There is news on the electrical front as well with a simplified Local Area Network-style wiring (HDLAN, for Harley-Davidson LAN) system that links the ECM (the bike’s brain; made smaller this year but smarter!), ABS module, a new Body Control Module (BCM), handlebar controls and instrument cluster. The system employs new short-throw and waterproof handlebar switches debuteing on last year’s Softail and undoubtedly and more than likely will be on all future H-D models. If you seek more information, the HDLAN is based on the automotive industry’s CAN (Controller Area Network) technology. In simplistic terms, the HDLAN unites all of the bike’s systems into a loop and can incorporate multiple computers for various bike functions as well as improved diagnostics. Tell this to the next person that decides to tell you how Harley is stuck with ‘50s technology. The BCM’s purpose was to reduce the number of wires needed on the bike and integrate the various modules that different systems rely upon, such as Turn Signal Module, and the Security Module. It’s like an electrical command canter that acts like a relay while reducing potentially dangerous high-current wires throughout the bike. There should be less electrical failures and blown bulbs and the system can run LED’s without any load equalizer. The BCM has other functions and we will dedicate more space to this and other technologies at another time.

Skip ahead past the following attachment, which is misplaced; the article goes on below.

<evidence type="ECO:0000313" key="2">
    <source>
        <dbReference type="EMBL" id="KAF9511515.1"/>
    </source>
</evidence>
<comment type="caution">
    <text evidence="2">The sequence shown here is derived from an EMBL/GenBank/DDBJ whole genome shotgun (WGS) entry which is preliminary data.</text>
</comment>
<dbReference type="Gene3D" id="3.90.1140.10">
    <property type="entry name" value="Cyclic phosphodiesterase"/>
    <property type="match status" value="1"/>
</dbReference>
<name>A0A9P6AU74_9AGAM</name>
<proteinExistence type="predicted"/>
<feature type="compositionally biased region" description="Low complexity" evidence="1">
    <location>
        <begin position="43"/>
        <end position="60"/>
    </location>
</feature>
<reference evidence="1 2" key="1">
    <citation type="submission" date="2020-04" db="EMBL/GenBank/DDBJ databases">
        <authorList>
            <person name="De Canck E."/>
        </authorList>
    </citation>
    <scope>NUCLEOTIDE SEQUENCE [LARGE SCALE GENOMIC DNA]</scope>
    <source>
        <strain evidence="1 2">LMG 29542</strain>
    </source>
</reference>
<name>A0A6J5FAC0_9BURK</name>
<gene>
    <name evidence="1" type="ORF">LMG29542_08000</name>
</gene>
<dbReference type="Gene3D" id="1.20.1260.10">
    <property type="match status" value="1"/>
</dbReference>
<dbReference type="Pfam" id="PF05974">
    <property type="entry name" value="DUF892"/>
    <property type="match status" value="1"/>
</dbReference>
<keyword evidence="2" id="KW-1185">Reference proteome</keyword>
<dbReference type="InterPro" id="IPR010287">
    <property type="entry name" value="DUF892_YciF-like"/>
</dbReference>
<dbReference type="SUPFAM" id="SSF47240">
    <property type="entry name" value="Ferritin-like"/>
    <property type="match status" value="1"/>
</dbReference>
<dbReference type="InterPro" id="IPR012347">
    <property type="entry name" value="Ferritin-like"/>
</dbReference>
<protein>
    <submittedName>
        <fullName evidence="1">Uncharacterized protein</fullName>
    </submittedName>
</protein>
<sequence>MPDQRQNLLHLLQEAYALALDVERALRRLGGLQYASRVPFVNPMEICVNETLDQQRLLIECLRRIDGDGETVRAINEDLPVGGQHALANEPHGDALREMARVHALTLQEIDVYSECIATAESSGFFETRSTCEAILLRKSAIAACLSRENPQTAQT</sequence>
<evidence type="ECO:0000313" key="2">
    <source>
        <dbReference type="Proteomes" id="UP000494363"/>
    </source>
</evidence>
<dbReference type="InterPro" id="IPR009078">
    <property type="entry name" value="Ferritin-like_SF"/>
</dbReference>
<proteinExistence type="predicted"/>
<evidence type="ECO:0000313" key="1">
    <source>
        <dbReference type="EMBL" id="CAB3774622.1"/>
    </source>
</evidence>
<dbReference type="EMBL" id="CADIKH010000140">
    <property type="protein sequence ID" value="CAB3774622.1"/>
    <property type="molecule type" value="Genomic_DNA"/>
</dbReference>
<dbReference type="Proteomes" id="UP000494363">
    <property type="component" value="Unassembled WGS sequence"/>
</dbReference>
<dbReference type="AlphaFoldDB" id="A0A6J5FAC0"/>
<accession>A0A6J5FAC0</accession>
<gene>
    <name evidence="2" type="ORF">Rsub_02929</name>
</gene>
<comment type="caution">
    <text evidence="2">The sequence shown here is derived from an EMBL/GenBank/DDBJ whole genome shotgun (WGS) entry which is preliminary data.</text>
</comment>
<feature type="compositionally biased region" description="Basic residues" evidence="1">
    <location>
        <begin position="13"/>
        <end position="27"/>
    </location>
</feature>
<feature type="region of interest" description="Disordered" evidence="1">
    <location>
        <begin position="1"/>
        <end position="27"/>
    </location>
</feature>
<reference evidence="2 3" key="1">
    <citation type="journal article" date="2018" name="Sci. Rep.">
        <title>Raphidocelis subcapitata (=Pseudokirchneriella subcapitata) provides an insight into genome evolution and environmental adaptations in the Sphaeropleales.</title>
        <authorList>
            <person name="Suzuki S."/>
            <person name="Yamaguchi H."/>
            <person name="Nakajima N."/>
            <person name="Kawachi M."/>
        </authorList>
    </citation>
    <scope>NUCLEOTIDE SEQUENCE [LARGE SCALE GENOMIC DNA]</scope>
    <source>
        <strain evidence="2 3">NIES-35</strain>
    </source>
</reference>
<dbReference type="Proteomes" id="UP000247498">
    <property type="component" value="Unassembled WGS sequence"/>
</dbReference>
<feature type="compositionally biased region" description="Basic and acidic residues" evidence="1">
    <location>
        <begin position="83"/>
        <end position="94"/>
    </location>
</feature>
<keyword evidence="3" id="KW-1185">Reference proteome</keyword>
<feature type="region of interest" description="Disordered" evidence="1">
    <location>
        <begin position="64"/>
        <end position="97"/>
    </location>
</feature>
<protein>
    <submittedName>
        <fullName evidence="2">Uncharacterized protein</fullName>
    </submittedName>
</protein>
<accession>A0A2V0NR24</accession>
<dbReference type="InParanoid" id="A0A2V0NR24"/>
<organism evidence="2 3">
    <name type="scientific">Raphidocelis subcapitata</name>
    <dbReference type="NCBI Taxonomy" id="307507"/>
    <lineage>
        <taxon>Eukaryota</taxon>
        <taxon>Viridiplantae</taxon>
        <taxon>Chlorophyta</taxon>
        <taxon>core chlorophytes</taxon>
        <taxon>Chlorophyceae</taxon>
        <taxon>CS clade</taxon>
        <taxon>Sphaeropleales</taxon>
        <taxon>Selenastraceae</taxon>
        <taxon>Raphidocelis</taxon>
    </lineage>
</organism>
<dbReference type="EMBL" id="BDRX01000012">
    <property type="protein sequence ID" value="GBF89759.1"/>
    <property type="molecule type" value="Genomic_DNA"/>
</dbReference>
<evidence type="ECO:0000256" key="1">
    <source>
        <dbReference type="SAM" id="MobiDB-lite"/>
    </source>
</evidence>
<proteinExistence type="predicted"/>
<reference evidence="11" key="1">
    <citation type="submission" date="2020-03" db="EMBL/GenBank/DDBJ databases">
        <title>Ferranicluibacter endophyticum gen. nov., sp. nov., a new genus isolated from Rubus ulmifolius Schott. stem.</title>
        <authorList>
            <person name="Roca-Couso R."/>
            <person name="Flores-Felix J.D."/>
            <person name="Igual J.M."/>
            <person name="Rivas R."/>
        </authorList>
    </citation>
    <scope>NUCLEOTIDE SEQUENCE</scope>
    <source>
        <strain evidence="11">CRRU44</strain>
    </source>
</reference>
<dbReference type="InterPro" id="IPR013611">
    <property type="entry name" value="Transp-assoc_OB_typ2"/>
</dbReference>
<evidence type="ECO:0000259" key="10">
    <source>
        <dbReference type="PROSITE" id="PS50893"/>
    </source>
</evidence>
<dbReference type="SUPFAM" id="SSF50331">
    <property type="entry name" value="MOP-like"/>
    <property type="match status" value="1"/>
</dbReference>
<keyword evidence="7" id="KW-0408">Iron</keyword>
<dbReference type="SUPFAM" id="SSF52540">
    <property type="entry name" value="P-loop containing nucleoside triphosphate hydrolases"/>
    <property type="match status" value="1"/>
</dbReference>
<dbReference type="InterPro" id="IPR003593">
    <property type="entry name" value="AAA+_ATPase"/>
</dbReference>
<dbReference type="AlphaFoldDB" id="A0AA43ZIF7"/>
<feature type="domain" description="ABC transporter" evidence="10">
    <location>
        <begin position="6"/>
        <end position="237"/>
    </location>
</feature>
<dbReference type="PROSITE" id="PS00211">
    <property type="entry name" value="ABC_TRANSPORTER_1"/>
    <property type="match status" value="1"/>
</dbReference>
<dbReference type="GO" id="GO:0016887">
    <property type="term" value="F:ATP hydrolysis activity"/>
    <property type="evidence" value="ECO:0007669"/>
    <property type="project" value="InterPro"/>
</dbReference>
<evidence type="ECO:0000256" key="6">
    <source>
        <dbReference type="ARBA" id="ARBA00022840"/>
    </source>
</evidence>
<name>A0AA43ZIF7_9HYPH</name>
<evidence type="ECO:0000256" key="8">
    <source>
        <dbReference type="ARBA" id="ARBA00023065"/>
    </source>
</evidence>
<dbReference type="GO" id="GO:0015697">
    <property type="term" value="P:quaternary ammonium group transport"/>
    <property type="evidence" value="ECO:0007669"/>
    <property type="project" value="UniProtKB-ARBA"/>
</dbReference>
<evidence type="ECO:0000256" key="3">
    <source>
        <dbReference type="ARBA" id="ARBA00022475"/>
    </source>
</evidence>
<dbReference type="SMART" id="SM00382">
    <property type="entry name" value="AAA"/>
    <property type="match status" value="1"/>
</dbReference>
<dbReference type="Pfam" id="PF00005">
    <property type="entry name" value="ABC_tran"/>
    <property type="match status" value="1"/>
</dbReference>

As with H-D’s Touring bikes and other Dyna models, the Switchback employs a traditional swingarm with two vertically mounted shocks. The “cigar tube” chrome covered shocks are nitrogen charged shocks with dual rate springs and five steps of preload adjustment. A chrome beltguard contrasts nicely against the black swingarm, frame and wheel. The entire package is reminiscent of time past with the nostalgic rear fender, full front mudguard, shocks, nacelle and windshield, right down to the retro badges on the beautifully-shaped 4.7 gallon gas tank.. Side by side, the heritage of the Switchback’s tank, badges and gauge console takes me back to the original 1971 Willie G. Davidson designed Super Glide masterpiece.